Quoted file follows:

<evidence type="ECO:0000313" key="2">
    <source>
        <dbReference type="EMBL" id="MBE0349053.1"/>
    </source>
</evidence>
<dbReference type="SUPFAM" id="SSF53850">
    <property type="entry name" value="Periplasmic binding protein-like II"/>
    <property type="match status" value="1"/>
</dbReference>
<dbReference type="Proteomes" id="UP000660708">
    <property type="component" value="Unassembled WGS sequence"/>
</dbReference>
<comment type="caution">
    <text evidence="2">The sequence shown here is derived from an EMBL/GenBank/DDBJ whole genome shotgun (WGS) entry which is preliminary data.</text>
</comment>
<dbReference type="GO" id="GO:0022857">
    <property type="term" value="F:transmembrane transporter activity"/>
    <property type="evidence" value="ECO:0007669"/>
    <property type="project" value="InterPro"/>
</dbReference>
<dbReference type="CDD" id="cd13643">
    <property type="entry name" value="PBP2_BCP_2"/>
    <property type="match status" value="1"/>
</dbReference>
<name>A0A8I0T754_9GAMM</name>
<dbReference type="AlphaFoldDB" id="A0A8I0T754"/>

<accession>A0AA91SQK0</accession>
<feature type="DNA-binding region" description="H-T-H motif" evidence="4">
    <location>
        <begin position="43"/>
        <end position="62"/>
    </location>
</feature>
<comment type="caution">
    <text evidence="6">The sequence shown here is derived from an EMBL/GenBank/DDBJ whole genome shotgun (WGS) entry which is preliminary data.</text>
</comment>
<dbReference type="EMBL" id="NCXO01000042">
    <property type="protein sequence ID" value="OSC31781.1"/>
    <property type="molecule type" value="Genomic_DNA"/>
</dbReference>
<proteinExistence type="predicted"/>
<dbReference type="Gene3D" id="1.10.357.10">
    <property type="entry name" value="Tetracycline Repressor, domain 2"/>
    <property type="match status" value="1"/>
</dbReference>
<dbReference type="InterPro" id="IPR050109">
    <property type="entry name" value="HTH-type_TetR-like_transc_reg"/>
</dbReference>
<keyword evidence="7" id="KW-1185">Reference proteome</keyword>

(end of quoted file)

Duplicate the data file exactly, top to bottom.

<evidence type="ECO:0000313" key="2">
    <source>
        <dbReference type="EMBL" id="MBE0349053.1"/>
    </source>
</evidence>
<dbReference type="SUPFAM" id="SSF53850">
    <property type="entry name" value="Periplasmic binding protein-like II"/>
    <property type="match status" value="1"/>
</dbReference>
<dbReference type="Proteomes" id="UP000660708">
    <property type="component" value="Unassembled WGS sequence"/>
</dbReference>
<comment type="caution">
    <text evidence="2">The sequence shown here is derived from an EMBL/GenBank/DDBJ whole genome shotgun (WGS) entry which is preliminary data.</text>
</comment>
<dbReference type="GO" id="GO:0022857">
    <property type="term" value="F:transmembrane transporter activity"/>
    <property type="evidence" value="ECO:0007669"/>
    <property type="project" value="InterPro"/>
</dbReference>
<dbReference type="CDD" id="cd13643">
    <property type="entry name" value="PBP2_BCP_2"/>
    <property type="match status" value="1"/>
</dbReference>
<name>A0A8I0T754_9GAMM</name>
<dbReference type="AlphaFoldDB" id="A0A8I0T754"/>

<accession>A0AA91SQK0</accession>
<feature type="DNA-binding region" description="H-T-H motif" evidence="4">
    <location>
        <begin position="43"/>
        <end position="62"/>
    </location>
</feature>
<comment type="caution">
    <text evidence="6">The sequence shown here is derived from an EMBL/GenBank/DDBJ whole genome shotgun (WGS) entry which is preliminary data.</text>
</comment>
<dbReference type="EMBL" id="NCXO01000042">
    <property type="protein sequence ID" value="OSC31781.1"/>
    <property type="molecule type" value="Genomic_DNA"/>
</dbReference>
<proteinExistence type="predicted"/>
<dbReference type="Gene3D" id="1.10.357.10">
    <property type="entry name" value="Tetracycline Repressor, domain 2"/>
    <property type="match status" value="1"/>
</dbReference>
<dbReference type="InterPro" id="IPR050109">
    <property type="entry name" value="HTH-type_TetR-like_transc_reg"/>
</dbReference>
<keyword evidence="7" id="KW-1185">Reference proteome</keyword>